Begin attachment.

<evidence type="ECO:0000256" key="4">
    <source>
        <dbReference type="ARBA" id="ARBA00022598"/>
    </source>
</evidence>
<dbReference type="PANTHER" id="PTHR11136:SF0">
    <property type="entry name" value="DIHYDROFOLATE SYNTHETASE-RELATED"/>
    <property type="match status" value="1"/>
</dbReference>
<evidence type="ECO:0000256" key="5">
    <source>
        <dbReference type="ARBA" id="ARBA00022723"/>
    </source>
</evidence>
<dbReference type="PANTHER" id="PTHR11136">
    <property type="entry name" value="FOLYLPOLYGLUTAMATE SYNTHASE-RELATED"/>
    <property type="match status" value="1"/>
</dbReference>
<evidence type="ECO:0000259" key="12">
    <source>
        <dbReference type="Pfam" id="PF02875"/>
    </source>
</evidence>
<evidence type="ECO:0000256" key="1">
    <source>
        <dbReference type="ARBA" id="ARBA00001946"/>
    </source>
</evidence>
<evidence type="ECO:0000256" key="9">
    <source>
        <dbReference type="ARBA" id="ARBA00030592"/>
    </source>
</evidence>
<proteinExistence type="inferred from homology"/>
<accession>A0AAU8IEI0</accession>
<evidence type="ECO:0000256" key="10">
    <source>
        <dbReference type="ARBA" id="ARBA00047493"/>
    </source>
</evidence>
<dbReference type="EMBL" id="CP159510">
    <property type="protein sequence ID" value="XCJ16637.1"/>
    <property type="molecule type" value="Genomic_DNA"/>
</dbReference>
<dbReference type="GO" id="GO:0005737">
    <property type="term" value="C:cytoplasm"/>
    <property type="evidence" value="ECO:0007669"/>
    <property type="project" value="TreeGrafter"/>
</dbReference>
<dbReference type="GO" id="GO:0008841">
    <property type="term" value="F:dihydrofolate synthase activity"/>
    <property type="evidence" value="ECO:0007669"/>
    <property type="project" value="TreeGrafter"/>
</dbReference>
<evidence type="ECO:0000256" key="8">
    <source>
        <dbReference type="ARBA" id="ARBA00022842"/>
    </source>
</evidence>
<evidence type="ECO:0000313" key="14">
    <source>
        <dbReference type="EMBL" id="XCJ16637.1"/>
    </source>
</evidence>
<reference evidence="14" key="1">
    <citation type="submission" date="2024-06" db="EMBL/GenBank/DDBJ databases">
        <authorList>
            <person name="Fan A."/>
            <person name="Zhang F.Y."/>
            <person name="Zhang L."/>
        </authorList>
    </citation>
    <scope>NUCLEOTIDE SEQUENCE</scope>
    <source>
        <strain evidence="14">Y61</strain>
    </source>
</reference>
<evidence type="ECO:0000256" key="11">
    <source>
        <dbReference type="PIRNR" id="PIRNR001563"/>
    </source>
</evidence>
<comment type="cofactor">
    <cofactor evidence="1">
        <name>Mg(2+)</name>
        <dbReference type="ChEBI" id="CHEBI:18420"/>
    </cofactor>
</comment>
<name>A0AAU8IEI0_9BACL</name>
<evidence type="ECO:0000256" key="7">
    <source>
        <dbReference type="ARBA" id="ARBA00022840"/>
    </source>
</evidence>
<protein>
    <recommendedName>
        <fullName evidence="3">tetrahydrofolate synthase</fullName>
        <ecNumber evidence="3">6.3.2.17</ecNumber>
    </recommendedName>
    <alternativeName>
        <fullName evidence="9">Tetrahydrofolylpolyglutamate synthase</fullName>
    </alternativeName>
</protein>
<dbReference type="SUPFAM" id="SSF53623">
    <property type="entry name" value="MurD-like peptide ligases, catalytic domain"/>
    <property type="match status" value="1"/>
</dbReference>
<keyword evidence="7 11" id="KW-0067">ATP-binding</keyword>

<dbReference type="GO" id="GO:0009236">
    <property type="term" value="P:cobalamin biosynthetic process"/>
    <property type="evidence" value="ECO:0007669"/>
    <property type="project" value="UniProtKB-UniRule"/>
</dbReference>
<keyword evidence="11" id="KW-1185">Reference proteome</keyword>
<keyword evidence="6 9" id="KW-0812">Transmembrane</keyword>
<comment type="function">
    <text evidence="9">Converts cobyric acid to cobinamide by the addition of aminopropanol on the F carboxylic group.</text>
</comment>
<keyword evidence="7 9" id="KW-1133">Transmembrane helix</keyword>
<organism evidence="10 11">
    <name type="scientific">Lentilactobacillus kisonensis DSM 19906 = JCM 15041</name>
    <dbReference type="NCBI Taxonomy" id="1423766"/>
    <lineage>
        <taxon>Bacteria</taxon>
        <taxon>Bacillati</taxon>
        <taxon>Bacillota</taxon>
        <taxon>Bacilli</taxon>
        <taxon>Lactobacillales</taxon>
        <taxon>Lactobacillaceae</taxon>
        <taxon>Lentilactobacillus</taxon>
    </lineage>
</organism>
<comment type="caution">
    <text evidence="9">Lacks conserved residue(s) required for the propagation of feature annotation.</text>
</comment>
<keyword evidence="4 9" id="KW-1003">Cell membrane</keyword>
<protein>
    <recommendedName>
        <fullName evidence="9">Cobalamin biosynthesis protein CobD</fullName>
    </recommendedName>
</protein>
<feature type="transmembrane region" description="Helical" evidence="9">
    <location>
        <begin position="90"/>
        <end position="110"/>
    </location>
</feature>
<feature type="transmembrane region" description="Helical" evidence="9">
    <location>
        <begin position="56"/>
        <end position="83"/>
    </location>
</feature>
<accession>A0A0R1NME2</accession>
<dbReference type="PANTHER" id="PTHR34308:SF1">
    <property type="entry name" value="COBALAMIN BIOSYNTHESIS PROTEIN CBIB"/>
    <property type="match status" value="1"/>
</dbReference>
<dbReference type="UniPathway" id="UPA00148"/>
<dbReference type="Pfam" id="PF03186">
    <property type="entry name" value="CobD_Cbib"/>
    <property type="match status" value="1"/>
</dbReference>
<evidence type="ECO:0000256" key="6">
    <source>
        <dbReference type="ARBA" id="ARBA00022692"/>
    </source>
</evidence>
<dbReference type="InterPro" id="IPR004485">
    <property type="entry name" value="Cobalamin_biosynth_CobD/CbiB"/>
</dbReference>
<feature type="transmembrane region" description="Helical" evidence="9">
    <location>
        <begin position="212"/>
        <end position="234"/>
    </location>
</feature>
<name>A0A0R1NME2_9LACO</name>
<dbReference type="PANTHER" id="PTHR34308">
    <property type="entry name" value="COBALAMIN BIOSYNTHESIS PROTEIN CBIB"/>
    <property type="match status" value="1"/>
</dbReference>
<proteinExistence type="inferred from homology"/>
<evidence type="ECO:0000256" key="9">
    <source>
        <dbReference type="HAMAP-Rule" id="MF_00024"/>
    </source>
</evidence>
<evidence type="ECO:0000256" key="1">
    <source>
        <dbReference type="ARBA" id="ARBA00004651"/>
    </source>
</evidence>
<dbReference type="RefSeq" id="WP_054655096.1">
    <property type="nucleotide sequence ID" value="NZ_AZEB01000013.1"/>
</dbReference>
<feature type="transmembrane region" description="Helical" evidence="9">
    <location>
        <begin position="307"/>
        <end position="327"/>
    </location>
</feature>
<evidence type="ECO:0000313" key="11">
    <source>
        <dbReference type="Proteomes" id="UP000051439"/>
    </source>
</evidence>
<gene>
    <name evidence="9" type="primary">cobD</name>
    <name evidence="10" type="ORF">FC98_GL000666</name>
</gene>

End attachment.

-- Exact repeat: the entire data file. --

<evidence type="ECO:0000256" key="4">
    <source>
        <dbReference type="ARBA" id="ARBA00022598"/>
    </source>
</evidence>
<dbReference type="PANTHER" id="PTHR11136:SF0">
    <property type="entry name" value="DIHYDROFOLATE SYNTHETASE-RELATED"/>
    <property type="match status" value="1"/>
</dbReference>
<evidence type="ECO:0000256" key="5">
    <source>
        <dbReference type="ARBA" id="ARBA00022723"/>
    </source>
</evidence>
<dbReference type="PANTHER" id="PTHR11136">
    <property type="entry name" value="FOLYLPOLYGLUTAMATE SYNTHASE-RELATED"/>
    <property type="match status" value="1"/>
</dbReference>
<evidence type="ECO:0000259" key="12">
    <source>
        <dbReference type="Pfam" id="PF02875"/>
    </source>
</evidence>
<evidence type="ECO:0000256" key="1">
    <source>
        <dbReference type="ARBA" id="ARBA00001946"/>
    </source>
</evidence>
<evidence type="ECO:0000256" key="9">
    <source>
        <dbReference type="ARBA" id="ARBA00030592"/>
    </source>
</evidence>
<proteinExistence type="inferred from homology"/>
<accession>A0AAU8IEI0</accession>
<evidence type="ECO:0000256" key="10">
    <source>
        <dbReference type="ARBA" id="ARBA00047493"/>
    </source>
</evidence>
<dbReference type="EMBL" id="CP159510">
    <property type="protein sequence ID" value="XCJ16637.1"/>
    <property type="molecule type" value="Genomic_DNA"/>
</dbReference>
<dbReference type="GO" id="GO:0005737">
    <property type="term" value="C:cytoplasm"/>
    <property type="evidence" value="ECO:0007669"/>
    <property type="project" value="TreeGrafter"/>
</dbReference>
<dbReference type="GO" id="GO:0008841">
    <property type="term" value="F:dihydrofolate synthase activity"/>
    <property type="evidence" value="ECO:0007669"/>
    <property type="project" value="TreeGrafter"/>
</dbReference>
<evidence type="ECO:0000256" key="8">
    <source>
        <dbReference type="ARBA" id="ARBA00022842"/>
    </source>
</evidence>
<evidence type="ECO:0000313" key="14">
    <source>
        <dbReference type="EMBL" id="XCJ16637.1"/>
    </source>
</evidence>
<reference evidence="14" key="1">
    <citation type="submission" date="2024-06" db="EMBL/GenBank/DDBJ databases">
        <authorList>
            <person name="Fan A."/>
            <person name="Zhang F.Y."/>
            <person name="Zhang L."/>
        </authorList>
    </citation>
    <scope>NUCLEOTIDE SEQUENCE</scope>
    <source>
        <strain evidence="14">Y61</strain>
    </source>
</reference>
<evidence type="ECO:0000256" key="11">
    <source>
        <dbReference type="PIRNR" id="PIRNR001563"/>
    </source>
</evidence>
<comment type="cofactor">
    <cofactor evidence="1">
        <name>Mg(2+)</name>
        <dbReference type="ChEBI" id="CHEBI:18420"/>
    </cofactor>
</comment>
<name>A0AAU8IEI0_9BACL</name>
<evidence type="ECO:0000256" key="7">
    <source>
        <dbReference type="ARBA" id="ARBA00022840"/>
    </source>
</evidence>
<protein>
    <recommendedName>
        <fullName evidence="3">tetrahydrofolate synthase</fullName>
        <ecNumber evidence="3">6.3.2.17</ecNumber>
    </recommendedName>
    <alternativeName>
        <fullName evidence="9">Tetrahydrofolylpolyglutamate synthase</fullName>
    </alternativeName>
</protein>
<dbReference type="SUPFAM" id="SSF53623">
    <property type="entry name" value="MurD-like peptide ligases, catalytic domain"/>
    <property type="match status" value="1"/>
</dbReference>
<keyword evidence="7 11" id="KW-0067">ATP-binding</keyword>

<dbReference type="GO" id="GO:0009236">
    <property type="term" value="P:cobalamin biosynthetic process"/>
    <property type="evidence" value="ECO:0007669"/>
    <property type="project" value="UniProtKB-UniRule"/>
</dbReference>
<keyword evidence="11" id="KW-1185">Reference proteome</keyword>
<keyword evidence="6 9" id="KW-0812">Transmembrane</keyword>
<comment type="function">
    <text evidence="9">Converts cobyric acid to cobinamide by the addition of aminopropanol on the F carboxylic group.</text>
</comment>
<keyword evidence="7 9" id="KW-1133">Transmembrane helix</keyword>
<organism evidence="10 11">
    <name type="scientific">Lentilactobacillus kisonensis DSM 19906 = JCM 15041</name>
    <dbReference type="NCBI Taxonomy" id="1423766"/>
    <lineage>
        <taxon>Bacteria</taxon>
        <taxon>Bacillati</taxon>
        <taxon>Bacillota</taxon>
        <taxon>Bacilli</taxon>
        <taxon>Lactobacillales</taxon>
        <taxon>Lactobacillaceae</taxon>
        <taxon>Lentilactobacillus</taxon>
    </lineage>
</organism>
<comment type="caution">
    <text evidence="9">Lacks conserved residue(s) required for the propagation of feature annotation.</text>
</comment>
<keyword evidence="4 9" id="KW-1003">Cell membrane</keyword>
<protein>
    <recommendedName>
        <fullName evidence="9">Cobalamin biosynthesis protein CobD</fullName>
    </recommendedName>
</protein>
<feature type="transmembrane region" description="Helical" evidence="9">
    <location>
        <begin position="90"/>
        <end position="110"/>
    </location>
</feature>
<feature type="transmembrane region" description="Helical" evidence="9">
    <location>
        <begin position="56"/>
        <end position="83"/>
    </location>
</feature>
<accession>A0A0R1NME2</accession>
<dbReference type="PANTHER" id="PTHR34308:SF1">
    <property type="entry name" value="COBALAMIN BIOSYNTHESIS PROTEIN CBIB"/>
    <property type="match status" value="1"/>
</dbReference>
<dbReference type="UniPathway" id="UPA00148"/>
<dbReference type="Pfam" id="PF03186">
    <property type="entry name" value="CobD_Cbib"/>
    <property type="match status" value="1"/>
</dbReference>
<evidence type="ECO:0000256" key="6">
    <source>
        <dbReference type="ARBA" id="ARBA00022692"/>
    </source>
</evidence>
<dbReference type="InterPro" id="IPR004485">
    <property type="entry name" value="Cobalamin_biosynth_CobD/CbiB"/>
</dbReference>
<feature type="transmembrane region" description="Helical" evidence="9">
    <location>
        <begin position="212"/>
        <end position="234"/>
    </location>
</feature>
<name>A0A0R1NME2_9LACO</name>
<dbReference type="PANTHER" id="PTHR34308">
    <property type="entry name" value="COBALAMIN BIOSYNTHESIS PROTEIN CBIB"/>
    <property type="match status" value="1"/>
</dbReference>
<proteinExistence type="inferred from homology"/>
<evidence type="ECO:0000256" key="9">
    <source>
        <dbReference type="HAMAP-Rule" id="MF_00024"/>
    </source>
</evidence>
<evidence type="ECO:0000256" key="1">
    <source>
        <dbReference type="ARBA" id="ARBA00004651"/>
    </source>
</evidence>
<dbReference type="RefSeq" id="WP_054655096.1">
    <property type="nucleotide sequence ID" value="NZ_AZEB01000013.1"/>
</dbReference>
<feature type="transmembrane region" description="Helical" evidence="9">
    <location>
        <begin position="307"/>
        <end position="327"/>
    </location>
</feature>
<evidence type="ECO:0000313" key="11">
    <source>
        <dbReference type="Proteomes" id="UP000051439"/>
    </source>
</evidence>
<gene>
    <name evidence="9" type="primary">cobD</name>
    <name evidence="10" type="ORF">FC98_GL000666</name>
</gene>